May I also ask the Secretary of State to look at whether that £675 million can be brought forward and invested sooner rather than later so that it can make an impact now, rather than in several years’ time? I have looked at the phasing of the fund, and my personal view is that high streets need support now, not later.
I do, of course, welcome the announcement that businesses whose properties have rateable values of £51,000 and lower will see business rates cut by a third. That will help 90% of properties, but, again, I say to the Secretary of State that, for those of us representing communities in London, we will have a disproportionate number of the properties in that final 10%—the businesses that are not covered by that measure. I ask him to continue to look particularly at how businesses in London can continue to thrive. We do not want to be a place where independent shops literally cannot afford to start up and survive. Even some of our high street chains are finding it hard, as we can see with the loss of Marks & Spencer in Putney.
May I also add to the communities part of this debate and say that I very much recognise and welcome the steps that the Government and the Treasury are taking on affordable credit? They are absolutely vital to help a whole generation of often young people, but also people on low incomes, to make sure that they do not pay through the nose for the kind of credit that the rest of us are used to having.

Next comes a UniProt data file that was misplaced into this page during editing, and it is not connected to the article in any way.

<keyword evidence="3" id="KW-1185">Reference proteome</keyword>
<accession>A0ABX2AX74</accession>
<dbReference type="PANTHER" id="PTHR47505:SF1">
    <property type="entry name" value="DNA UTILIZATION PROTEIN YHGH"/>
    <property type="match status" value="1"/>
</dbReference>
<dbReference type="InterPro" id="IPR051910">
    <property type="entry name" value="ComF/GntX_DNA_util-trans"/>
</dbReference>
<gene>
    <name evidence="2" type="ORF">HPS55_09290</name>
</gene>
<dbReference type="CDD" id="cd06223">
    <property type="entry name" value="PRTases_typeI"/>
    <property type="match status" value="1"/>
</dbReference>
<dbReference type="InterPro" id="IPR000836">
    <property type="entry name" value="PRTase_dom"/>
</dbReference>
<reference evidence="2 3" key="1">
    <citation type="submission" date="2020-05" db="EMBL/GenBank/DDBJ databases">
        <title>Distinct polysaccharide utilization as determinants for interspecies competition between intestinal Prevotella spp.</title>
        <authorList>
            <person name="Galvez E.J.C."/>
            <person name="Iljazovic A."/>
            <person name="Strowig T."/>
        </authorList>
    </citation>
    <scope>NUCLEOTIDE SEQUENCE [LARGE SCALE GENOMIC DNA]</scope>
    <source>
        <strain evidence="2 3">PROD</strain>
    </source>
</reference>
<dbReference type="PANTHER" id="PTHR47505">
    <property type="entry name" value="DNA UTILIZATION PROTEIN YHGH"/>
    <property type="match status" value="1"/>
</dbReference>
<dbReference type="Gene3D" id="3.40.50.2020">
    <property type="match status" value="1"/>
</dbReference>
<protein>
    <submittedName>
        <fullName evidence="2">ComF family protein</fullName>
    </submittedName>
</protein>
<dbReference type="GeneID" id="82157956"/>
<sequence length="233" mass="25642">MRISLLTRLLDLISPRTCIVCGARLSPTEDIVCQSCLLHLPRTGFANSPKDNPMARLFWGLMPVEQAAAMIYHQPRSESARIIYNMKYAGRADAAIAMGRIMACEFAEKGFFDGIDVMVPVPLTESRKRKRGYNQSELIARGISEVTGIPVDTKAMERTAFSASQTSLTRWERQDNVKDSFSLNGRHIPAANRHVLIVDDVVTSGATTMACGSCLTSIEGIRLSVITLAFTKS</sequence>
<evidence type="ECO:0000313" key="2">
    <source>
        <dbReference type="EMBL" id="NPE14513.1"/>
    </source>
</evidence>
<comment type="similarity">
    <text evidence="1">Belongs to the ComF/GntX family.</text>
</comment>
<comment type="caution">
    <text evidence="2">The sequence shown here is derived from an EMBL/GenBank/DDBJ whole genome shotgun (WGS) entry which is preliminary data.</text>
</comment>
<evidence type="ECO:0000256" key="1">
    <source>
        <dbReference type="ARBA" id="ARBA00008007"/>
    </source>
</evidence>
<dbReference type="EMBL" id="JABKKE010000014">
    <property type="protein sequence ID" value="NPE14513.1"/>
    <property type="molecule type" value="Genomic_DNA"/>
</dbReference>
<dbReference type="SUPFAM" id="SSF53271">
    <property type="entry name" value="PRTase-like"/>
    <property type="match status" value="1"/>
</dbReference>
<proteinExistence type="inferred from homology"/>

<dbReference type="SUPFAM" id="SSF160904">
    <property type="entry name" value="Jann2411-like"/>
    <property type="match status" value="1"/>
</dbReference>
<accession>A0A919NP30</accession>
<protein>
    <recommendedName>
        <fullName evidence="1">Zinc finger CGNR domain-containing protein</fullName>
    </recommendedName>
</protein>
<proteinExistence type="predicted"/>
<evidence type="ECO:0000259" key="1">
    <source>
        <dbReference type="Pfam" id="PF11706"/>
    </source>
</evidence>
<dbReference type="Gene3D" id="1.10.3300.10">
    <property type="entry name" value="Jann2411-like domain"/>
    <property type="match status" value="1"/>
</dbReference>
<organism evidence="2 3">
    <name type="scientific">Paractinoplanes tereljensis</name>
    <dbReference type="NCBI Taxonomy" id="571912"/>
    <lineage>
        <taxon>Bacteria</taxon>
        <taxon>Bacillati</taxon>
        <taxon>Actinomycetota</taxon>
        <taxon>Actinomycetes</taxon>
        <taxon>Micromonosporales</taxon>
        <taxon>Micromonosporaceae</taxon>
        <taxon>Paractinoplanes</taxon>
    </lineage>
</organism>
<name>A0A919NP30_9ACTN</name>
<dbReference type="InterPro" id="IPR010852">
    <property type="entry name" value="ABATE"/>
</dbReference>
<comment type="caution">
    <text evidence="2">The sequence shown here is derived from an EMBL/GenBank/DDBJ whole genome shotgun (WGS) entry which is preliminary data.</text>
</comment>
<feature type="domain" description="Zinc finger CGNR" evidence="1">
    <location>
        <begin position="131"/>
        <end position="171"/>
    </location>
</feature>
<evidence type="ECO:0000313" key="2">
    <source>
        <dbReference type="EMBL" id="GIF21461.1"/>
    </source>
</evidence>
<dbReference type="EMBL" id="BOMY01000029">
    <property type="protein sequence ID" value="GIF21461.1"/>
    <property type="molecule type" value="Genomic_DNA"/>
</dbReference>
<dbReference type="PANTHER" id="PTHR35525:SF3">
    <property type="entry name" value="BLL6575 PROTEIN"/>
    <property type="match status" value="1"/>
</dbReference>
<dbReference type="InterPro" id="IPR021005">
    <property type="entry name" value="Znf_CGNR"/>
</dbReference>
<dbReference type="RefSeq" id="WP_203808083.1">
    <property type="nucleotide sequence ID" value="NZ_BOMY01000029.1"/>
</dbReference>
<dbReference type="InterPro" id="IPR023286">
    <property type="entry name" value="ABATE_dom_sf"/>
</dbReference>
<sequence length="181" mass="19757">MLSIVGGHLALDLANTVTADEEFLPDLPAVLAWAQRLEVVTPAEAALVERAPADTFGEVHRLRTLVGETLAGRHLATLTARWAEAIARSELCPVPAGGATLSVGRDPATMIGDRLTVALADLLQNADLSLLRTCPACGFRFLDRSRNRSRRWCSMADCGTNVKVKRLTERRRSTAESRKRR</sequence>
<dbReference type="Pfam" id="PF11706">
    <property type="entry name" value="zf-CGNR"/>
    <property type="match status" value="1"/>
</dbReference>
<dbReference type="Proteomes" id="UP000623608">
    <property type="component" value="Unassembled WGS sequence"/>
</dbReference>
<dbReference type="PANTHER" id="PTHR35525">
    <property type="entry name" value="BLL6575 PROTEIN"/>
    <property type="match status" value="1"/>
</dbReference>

May I ask the Secretary of State to make sure that, at the very least, the Government get out of my way so that I can get my Creditworthiness Assessment Bill through this House with all-party support? Last Friday I came here to try to move my Bill on to its next stage, and it was opposed by an MP and by Government Whips. I ask the Government that, the next time I bring the Bill to the House on 23 November, Government Whips do not object to its being moved forward. It could help 15 million renters across our country get better access to more affordable credit. It is vital that the Bill is passed, as it could have a big impact.
In his opening speech, the Secretary of State set out how we want to support people who have the dream of home ownership, but if they cannot build up a credit history, even with the reliable rental and council tax payments that they make every month, it fundamentally does not allow them to make the case to lenders that they should the best credit opportunities on offer. It really is time for the Government and the House to pass a Bill that can genuinely make rent count. As someone representing a community where perhaps 50% of households rent, I can say that this is absolutely crucial to making sure that this is not just a Government who help people to get by, but a Government who help people to get on.
Does the right hon. Gentleman not agree that the Macmillan era was post-war, when Britain was bombed out and we had the Marshall fund to back us up?
My right hon. Friend is making a valuable point. I think it was the last Housing Minister but four—now the Prime Minister’s chief of staff—who accepted that social house building provides continuity to the construction industry, as it does not go up and down with the cycles of the private sector. That is very important for maintaining skills in the industry in the long term.